The Absolutely True Diary of a Part-Time Indian

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The Absolutely True Diary of a Part-Time Indian Themes

Themes and Colors
Identity, Belonging, and Coming-of-Age Theme Icon
Overlapping Opposites Theme Icon
Racism, Poverty, and Alcoholism Theme Icon
Confessions, Revenge, and Forgiveness Theme Icon
Hope, Dreams, and Loss Theme Icon
Drawing, Writing, and Junior’s Cartoons Theme Icon
LitCharts assigns a color and icon to each theme in The Absolutely True Diary of a Part-Time Indian, which you can use to track the themes throughout the work.

Junior is hyper-conscious of his place within any social group. In addition to his awareness of what it means to be white versus what it means to be Indian, he worries about how to be a man (when men can cry, when boys have to stop holding hands with their friends) and how to fit in as a “freak” who is bullied by his peers and even by some adults. Beginning his story “I was…

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Junior often sees himself and his world in terms of strict dichotomies: white versus Indian, friends versus enemies, rich versus poor. In his double life in Reardan and on the reservation, he feels “like a magician slicing himself in half, with Junior living on the north side of the river and Arnold living on the south.” Yet just as his true identity includes both Junior and Arnold, the divided extremes he describes often turn out…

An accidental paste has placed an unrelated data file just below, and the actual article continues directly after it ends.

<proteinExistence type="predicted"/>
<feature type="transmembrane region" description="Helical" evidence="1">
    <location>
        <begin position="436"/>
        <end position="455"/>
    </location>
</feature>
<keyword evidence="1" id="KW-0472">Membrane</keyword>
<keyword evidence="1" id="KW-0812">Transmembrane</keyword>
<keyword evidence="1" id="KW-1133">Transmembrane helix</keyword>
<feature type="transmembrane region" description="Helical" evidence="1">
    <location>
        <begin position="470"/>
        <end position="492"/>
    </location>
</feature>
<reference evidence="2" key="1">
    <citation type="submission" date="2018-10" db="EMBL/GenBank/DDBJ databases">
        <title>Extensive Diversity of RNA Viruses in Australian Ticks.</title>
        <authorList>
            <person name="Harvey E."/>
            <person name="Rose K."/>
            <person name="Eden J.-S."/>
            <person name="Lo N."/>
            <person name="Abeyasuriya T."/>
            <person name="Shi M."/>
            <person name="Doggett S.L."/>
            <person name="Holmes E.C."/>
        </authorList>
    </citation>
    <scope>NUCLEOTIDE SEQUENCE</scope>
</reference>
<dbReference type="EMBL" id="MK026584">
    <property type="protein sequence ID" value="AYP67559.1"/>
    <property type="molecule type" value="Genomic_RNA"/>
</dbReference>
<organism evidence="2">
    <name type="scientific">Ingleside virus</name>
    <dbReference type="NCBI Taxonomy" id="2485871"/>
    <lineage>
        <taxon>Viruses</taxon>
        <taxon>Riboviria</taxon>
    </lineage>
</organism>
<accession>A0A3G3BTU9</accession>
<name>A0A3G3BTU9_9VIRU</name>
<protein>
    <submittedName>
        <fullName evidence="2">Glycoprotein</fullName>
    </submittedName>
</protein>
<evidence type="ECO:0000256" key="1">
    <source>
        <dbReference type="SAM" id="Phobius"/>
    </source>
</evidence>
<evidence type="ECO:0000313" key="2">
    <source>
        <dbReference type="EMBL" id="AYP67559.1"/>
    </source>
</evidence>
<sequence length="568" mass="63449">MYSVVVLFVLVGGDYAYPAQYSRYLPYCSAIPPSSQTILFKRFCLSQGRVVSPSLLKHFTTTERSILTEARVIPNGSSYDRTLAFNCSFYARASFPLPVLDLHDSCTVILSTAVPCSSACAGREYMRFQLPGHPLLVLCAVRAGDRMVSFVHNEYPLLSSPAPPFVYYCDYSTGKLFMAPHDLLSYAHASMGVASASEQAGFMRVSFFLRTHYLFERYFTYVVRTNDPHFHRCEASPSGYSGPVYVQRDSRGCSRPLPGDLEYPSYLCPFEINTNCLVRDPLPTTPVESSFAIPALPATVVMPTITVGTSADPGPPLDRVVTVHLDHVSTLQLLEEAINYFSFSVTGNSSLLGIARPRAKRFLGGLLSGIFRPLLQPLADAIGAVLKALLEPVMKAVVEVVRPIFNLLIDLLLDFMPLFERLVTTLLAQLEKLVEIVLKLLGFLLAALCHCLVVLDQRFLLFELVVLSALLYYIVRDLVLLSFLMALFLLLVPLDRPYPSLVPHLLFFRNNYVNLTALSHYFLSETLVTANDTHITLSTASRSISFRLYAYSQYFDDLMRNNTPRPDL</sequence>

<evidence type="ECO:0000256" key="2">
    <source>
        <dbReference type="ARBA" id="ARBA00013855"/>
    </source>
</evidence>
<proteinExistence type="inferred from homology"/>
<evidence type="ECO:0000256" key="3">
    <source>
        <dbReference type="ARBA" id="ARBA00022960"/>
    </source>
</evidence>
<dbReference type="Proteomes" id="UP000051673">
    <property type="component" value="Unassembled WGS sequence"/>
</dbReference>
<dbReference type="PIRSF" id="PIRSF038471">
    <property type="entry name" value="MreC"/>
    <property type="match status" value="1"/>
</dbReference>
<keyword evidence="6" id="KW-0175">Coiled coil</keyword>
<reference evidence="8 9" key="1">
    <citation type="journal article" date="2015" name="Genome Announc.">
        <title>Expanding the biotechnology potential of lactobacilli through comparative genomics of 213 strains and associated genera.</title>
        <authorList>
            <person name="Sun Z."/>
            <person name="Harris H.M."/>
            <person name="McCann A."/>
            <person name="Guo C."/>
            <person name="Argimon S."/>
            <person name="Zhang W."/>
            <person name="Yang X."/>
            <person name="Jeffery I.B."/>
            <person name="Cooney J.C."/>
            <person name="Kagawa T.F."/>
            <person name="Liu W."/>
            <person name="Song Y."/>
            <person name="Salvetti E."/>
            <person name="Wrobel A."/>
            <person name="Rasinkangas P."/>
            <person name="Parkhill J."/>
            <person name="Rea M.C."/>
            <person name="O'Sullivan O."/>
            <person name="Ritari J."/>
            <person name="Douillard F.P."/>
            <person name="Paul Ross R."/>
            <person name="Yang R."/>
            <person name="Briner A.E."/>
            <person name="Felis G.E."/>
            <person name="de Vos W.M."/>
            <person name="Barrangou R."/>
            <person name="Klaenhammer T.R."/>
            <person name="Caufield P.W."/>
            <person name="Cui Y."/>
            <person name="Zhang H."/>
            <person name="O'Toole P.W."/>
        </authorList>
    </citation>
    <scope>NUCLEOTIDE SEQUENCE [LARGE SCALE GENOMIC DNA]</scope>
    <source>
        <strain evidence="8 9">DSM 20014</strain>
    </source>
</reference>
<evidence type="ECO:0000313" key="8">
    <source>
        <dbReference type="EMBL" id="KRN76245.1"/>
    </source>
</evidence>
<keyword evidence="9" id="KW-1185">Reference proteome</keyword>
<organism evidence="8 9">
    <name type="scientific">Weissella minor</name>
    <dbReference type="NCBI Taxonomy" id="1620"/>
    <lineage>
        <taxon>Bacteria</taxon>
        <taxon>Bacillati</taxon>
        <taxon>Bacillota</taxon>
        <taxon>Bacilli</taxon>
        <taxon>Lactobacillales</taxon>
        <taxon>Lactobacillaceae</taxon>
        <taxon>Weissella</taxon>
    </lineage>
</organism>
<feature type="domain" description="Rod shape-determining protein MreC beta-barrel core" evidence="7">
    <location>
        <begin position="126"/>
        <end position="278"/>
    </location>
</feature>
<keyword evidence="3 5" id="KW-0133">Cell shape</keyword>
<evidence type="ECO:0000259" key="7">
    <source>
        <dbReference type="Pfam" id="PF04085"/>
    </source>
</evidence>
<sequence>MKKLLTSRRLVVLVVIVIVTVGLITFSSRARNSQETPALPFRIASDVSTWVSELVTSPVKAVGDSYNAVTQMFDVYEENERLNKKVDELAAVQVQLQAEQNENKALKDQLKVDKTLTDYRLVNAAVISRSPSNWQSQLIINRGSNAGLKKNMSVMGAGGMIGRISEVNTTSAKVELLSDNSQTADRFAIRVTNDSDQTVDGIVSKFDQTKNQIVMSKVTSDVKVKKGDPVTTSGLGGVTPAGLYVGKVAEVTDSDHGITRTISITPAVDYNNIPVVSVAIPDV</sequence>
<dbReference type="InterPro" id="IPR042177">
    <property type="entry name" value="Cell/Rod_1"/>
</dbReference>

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“I’m fourteen years old and I’ve been to forty-two funerals,” says Junior after losing three loved ones in alcohol-related accidents. “That’s really the biggest difference between Indians and white people.” For Junior, to be Indian and to live on the reservation means dealing not only with overt racism—going to a dentist who believes Indians only need half as much novocaine as white people do, or facing racist insults from his white classmates in Reardan—but also…

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Confessions, revenge, and forgiveness are central to the plot of The Absolutely True Diary of a Part-Time Indian. Junior decides to transfer to the school in Reardan because of a conversation with Mr. P., a white teacher whose nose he has broken by throwing a textbook across the room. Mr. P. forgives Junior for breaking his nose, but asks for forgiveness in return: he has been part of a system that forced Indians to…

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It may seem contradictory to include hope, dreams, and loss in the same category, but in fact, in Junior’s experience, they’re very closely connected. At the beginning of the novel, Junior understands dreams and hopes primarily as lost opportunities: his mother and father, for example, “dreamed about being something other than poor, but they never got the chance to be anything because nobody paid attention to their dreams.” The same thing is true for his…

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One unique aspect of Absolutely True Diary is the way that images are incorporated into the text. Junior is an aspiring cartoonist who uses his drawings to tell his story, and the cartoons work throughout the novel in several different and important ways. Sometimes they are integrated seamlessly with the written narrative, providing dialogue or visual information that isn’t shown elsewhere; for instance, the moment when Junior throws his geometry book and breaks Mr. P.’s

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